cannabis science at Jefferson
cannabis science at Jefferson

Thomas Jefferson University Becomes First School To Offer Grad-Level Cannabis Science Courses

Get a Post Grad Degree in Cannabis Science

Posted by:
DanaSmith on Friday Jul 20, 2018

Thomas Jefferson University Becomes First School To Offer Grad-Level Cannabis Science Courses

Grad School Classes in Weed? Thomas Jefferson University Starts Grad-Cannabis from CannabisNet on Vimeo.


Thirty US states have already legalized cannabis in some form or another. The multi-billion-dollar cannabis industry is only expected to grow leaps and bounds, and has been one of the fastest-growing sectors in the economy.

However, healthcare providers and doctors around the country still don’t have adequate training in cannabis science, which makes them hesitant to recommend cannabis. The lack of professional medical knowledge about the most powerful natural medicine we have on our hands today is worrisome. And when you combine it with the fact that cannabis remains a federally illegal substance despite mounting solid evidence of its therapeutic benefits in treating life-threatening conditions, doctors in the USA are faced with a serious quandary.


Last year, a Washington University School of Medicine survey of school deans, residents, fellows, and medical students revealed that there was a dearth of training on medical cannabis from today’s med schools. “Medical education needs to catch up to marijuana legislation,” says the study’s senior author Laura Jean Beirut, MD. “Physicians in training need to know the benefits and drawbacks associated with medical marijuana so they know when or if, and to whom, to prescribe the drug.” They sent out a questionnaire and received 101 responses, which indicated that 66.7% of schools said that their graduates don’t have the preparations needed to prescribe medical cannabis. They also discovered that a quarter of deans admitted that their trainees are not skilled enough to answer any cannabis-related questions. Almost 90% of 258 residents said that they weren’t confident in prescribing medical cannabis, and 85% said that they did not receive any education about the medicinal uses of pot during their studies at medical schools or residency programs around the country. What’s even worse is that the students know more about prescribing opioids than they do with cannabis. “We talk about how those drugs can affect every organ system in the body, and we learn how to discuss the risks and benefits with patients. But if a patient were to ask about medical marijuana, most medical students wouldn’t know what to say,” says Evanoff, one of the medical students surveyed.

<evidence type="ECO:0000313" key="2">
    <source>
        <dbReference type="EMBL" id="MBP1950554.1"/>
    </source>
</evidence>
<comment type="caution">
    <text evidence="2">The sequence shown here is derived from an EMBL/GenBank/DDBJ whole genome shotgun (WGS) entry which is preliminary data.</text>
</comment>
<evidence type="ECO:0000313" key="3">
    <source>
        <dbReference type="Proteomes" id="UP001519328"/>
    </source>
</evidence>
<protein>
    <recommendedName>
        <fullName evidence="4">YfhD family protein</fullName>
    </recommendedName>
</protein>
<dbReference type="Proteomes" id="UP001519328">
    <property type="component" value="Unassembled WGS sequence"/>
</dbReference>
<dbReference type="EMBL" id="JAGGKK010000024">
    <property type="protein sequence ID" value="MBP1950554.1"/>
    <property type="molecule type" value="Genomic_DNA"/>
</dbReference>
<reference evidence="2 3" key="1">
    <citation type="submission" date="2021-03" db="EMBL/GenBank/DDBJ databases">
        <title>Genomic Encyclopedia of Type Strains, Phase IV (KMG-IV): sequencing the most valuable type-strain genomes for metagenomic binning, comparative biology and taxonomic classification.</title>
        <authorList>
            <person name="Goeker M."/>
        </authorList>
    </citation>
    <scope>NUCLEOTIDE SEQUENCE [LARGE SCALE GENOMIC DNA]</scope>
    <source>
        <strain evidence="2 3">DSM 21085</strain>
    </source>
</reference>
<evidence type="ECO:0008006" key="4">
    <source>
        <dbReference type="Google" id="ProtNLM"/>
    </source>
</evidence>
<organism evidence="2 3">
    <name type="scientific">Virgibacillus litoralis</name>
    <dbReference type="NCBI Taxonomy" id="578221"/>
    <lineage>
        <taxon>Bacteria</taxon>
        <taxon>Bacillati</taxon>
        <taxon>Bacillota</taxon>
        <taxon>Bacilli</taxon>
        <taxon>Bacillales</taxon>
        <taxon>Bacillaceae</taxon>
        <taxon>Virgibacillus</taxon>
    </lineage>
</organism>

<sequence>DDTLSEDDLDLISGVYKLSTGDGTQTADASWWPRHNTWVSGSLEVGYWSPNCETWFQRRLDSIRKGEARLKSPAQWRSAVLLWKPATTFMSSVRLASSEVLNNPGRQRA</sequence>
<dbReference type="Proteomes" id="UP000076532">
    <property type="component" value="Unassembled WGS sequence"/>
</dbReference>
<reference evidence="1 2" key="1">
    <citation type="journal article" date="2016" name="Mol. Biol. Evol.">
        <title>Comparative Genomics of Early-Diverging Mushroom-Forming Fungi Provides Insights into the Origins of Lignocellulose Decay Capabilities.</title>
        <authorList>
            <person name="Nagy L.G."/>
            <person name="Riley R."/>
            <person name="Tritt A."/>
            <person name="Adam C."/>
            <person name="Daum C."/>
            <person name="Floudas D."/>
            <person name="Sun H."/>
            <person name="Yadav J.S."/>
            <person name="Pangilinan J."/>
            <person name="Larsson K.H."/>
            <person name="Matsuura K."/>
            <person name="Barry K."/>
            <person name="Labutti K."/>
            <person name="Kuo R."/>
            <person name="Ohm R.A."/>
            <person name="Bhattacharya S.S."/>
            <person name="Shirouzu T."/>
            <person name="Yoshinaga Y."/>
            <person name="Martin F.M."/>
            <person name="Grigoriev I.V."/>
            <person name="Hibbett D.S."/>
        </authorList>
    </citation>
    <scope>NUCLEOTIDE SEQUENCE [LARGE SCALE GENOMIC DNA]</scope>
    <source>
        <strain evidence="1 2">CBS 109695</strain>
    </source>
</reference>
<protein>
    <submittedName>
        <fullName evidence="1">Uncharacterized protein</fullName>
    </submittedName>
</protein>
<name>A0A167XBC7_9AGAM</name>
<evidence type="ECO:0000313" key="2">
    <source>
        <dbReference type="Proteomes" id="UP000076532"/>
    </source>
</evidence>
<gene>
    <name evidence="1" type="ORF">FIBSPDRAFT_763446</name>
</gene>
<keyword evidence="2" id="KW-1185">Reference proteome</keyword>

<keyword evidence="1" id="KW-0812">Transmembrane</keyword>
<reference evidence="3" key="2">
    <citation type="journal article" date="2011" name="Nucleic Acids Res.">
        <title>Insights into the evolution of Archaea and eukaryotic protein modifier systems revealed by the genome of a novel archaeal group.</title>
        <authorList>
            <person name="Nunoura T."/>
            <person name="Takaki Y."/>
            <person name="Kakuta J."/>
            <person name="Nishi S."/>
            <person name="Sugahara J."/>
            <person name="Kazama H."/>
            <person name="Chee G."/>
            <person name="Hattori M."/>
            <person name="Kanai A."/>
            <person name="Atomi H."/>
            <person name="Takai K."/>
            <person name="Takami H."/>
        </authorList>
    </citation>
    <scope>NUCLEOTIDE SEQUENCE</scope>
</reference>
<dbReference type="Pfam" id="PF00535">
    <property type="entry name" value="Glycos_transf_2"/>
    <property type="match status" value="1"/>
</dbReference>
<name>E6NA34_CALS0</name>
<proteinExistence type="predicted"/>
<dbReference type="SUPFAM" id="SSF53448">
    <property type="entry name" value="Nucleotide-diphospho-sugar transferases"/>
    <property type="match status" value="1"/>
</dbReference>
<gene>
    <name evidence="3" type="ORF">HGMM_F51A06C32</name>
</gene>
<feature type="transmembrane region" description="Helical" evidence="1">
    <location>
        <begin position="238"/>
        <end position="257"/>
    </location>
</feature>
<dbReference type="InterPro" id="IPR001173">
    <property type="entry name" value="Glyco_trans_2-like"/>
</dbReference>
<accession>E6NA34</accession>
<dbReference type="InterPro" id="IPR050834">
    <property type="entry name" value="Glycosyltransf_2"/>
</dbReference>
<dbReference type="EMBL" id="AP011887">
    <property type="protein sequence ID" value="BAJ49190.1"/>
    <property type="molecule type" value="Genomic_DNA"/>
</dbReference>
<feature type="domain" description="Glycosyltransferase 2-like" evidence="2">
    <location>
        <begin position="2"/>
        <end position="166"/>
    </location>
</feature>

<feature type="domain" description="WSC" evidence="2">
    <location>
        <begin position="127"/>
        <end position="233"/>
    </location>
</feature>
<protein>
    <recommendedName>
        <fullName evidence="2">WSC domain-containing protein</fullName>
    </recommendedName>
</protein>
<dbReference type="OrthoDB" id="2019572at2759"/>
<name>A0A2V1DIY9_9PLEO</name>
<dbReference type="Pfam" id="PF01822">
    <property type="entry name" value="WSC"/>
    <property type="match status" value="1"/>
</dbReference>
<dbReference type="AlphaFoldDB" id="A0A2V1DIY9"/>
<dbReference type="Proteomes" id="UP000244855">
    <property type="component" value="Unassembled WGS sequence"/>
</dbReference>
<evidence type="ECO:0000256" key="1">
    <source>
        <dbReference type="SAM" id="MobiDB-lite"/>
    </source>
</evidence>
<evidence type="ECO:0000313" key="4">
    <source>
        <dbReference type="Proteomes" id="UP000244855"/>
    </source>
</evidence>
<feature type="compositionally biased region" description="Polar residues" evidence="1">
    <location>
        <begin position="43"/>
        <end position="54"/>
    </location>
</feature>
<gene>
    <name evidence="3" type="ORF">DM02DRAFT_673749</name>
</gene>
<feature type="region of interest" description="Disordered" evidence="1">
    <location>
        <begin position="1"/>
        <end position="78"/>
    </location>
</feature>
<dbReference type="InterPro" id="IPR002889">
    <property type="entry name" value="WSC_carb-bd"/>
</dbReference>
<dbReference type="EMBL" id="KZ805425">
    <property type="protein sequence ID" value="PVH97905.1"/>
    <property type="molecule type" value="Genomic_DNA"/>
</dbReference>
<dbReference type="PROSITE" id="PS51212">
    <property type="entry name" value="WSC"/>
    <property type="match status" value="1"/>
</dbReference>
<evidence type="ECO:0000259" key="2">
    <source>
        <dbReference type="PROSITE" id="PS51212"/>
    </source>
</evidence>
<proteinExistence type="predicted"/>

Hopefully, that will change in the near future. Philadelphia’s Thomas Jefferson University has now become the country’s first and only university to offer a graduate-level cannabis science certificate program.


The Lambert Center for the Study of Medicinal Cannabis and Hemp at the Thomas Jefferson University has been created specifically to address the educational needs of cannabis healthcare professionals.


“With the ever-evolving legislative and regulatory environment, accumulating data and diverse political commentary on the topic of medical marijuana, there exists a vast knowledge gap,” says Charles Pollack, MD, the director of the Jefferson Institute of Emerging Health Professions at the Lambert Center. “Our goal at the Lambert Center is to help expand the knowledge base of scientists and clinicians – physicians of every specialty, nurses, nurse practitioners, physician assistants and pharmacists – and these new programs will help advance the knowledge and treatment around medicinal cannabis.”


They will be offering three certificate programs in coordination with the Center for Forensic Science Research and Education (CFSRE) at the Fredric Rieders Family Foundation, who has been a pioneer in forensics for over 20 years. These programs include:


The Cannabis Medicine Certificate, which is designed for clinicians who want to deepen their knowledge about the appropriate medicinal cannabis use to be incorporated into their practice. It will include pathologic and pharmacological concepts, current cannabinoid treatments, as well as peer-reviewed data about cannabis as adjunct or an alternative for conventional therapies. The certificate program will also include a thorough review of various debates about cannabis in the social, cultural, and political landscape.


The Cannabinoid Pharmacology Certificate, is targeting researchers and scientists who want to learn more about how cannabis works in the human body. It will also include information on how the body metabolizes and gets rid of cannabis and cannabinoids.


The Cannabinoid Chemistry and Toxicology Certificate is designed for those who are employed in regulating legal cannabis products and scientists. It will cover cannabis botany, cannabis propagation, biological samples, and products to better understand the concepts behind quality control for cannabis products.


All certificate programs are a year long, and will include four three-credit academic courses that are centered on evidence-based medicine. Ten out of the 12 courses will be made available online.

This fall, they will start with the launch of graduate certificates for Cannabis Medicine and Cannabinoid Pharmacology, while next year they will launch the Cannabinoid Chemistry and Toxicology Graduate Certificate.


Thomas Jefferson University Becomes First School To Offer Grad-Level Cannabis Science Courses from CannabisNet on Vimeo.








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